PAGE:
Parental Choice Is a Better Path to Student Proficiency
Parents and kidsToday Education Week released its annual “Quality Counts” report. This is one of the main annual spending rankings used to justify more money for public education.
However, spending proponents never seem to tell us just how much more we’ll need to spend for students to be proficient in the basics.
Of course it costs money to educate students, but even a cursory glance at where the money goes raises serious doubts about how academic achievement is prioritized.
As of the 2011-12 school year, the latest data year available, total per-pupil spending averaged just over $12,000 nationwide. Only slightly more than half of that amount, $6,500 or 54 percent, went toward instruction, which includes teacher salaries and benefits, supplies such as textbooks, and purchased instructional services—including services from private schools.
If these “instructional” expenditures were primarily used to pay great educators, then they should be making six-figure salaries based on an average class size of 16 students ($6,500 * 16 students = $104,000), or at least a whole lot more than the average base salary of $53,000. Meanwhile, much of the remaining $5,500 per pupil is spent on administration, which is a significant expense given that the national median annual wage for K-12 education administrators now approaches $92,000.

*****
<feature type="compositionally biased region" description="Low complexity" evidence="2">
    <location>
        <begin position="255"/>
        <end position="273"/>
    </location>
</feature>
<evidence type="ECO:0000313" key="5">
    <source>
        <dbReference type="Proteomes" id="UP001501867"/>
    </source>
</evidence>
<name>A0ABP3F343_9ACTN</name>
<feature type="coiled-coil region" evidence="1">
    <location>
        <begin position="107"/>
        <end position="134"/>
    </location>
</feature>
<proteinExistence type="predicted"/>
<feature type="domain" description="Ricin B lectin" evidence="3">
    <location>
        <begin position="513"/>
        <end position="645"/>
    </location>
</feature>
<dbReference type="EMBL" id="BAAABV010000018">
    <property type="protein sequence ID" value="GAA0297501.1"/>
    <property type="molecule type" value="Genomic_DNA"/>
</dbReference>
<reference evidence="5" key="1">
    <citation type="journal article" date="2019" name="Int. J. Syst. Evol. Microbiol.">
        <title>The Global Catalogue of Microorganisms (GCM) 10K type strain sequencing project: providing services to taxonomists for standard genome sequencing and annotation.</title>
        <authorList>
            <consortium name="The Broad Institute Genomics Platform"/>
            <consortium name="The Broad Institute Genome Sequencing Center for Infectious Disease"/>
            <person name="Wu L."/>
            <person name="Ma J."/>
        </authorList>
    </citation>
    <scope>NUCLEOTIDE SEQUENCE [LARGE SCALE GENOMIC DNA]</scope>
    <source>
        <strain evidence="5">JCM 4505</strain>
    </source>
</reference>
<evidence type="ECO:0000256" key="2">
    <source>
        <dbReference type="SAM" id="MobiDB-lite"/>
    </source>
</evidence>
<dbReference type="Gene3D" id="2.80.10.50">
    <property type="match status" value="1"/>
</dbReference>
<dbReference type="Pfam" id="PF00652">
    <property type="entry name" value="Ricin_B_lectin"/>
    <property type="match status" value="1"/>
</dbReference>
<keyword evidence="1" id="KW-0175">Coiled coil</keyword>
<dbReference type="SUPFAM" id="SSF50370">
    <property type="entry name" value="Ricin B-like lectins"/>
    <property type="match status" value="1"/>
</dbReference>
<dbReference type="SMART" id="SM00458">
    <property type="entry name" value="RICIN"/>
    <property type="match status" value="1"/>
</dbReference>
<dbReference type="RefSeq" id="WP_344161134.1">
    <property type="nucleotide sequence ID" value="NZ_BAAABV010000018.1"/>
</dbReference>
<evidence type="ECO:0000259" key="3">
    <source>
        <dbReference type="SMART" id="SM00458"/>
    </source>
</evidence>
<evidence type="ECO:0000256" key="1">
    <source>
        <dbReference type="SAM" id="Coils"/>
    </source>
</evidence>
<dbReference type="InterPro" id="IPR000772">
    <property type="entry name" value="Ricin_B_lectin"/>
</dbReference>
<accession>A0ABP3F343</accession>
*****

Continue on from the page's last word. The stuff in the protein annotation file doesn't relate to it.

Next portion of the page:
Thus, it’s worth keeping in mind that about half of everything we spend on public education isn’t really funding what most of us would consider “education” after all.
But as a thought exercise, let’s all push the “I believe” button and pull out our imaginary checkbooks because if we could spend our way to 100 percent student proficiency, here’s a rough estimate of how much it will cost us under the current public school system.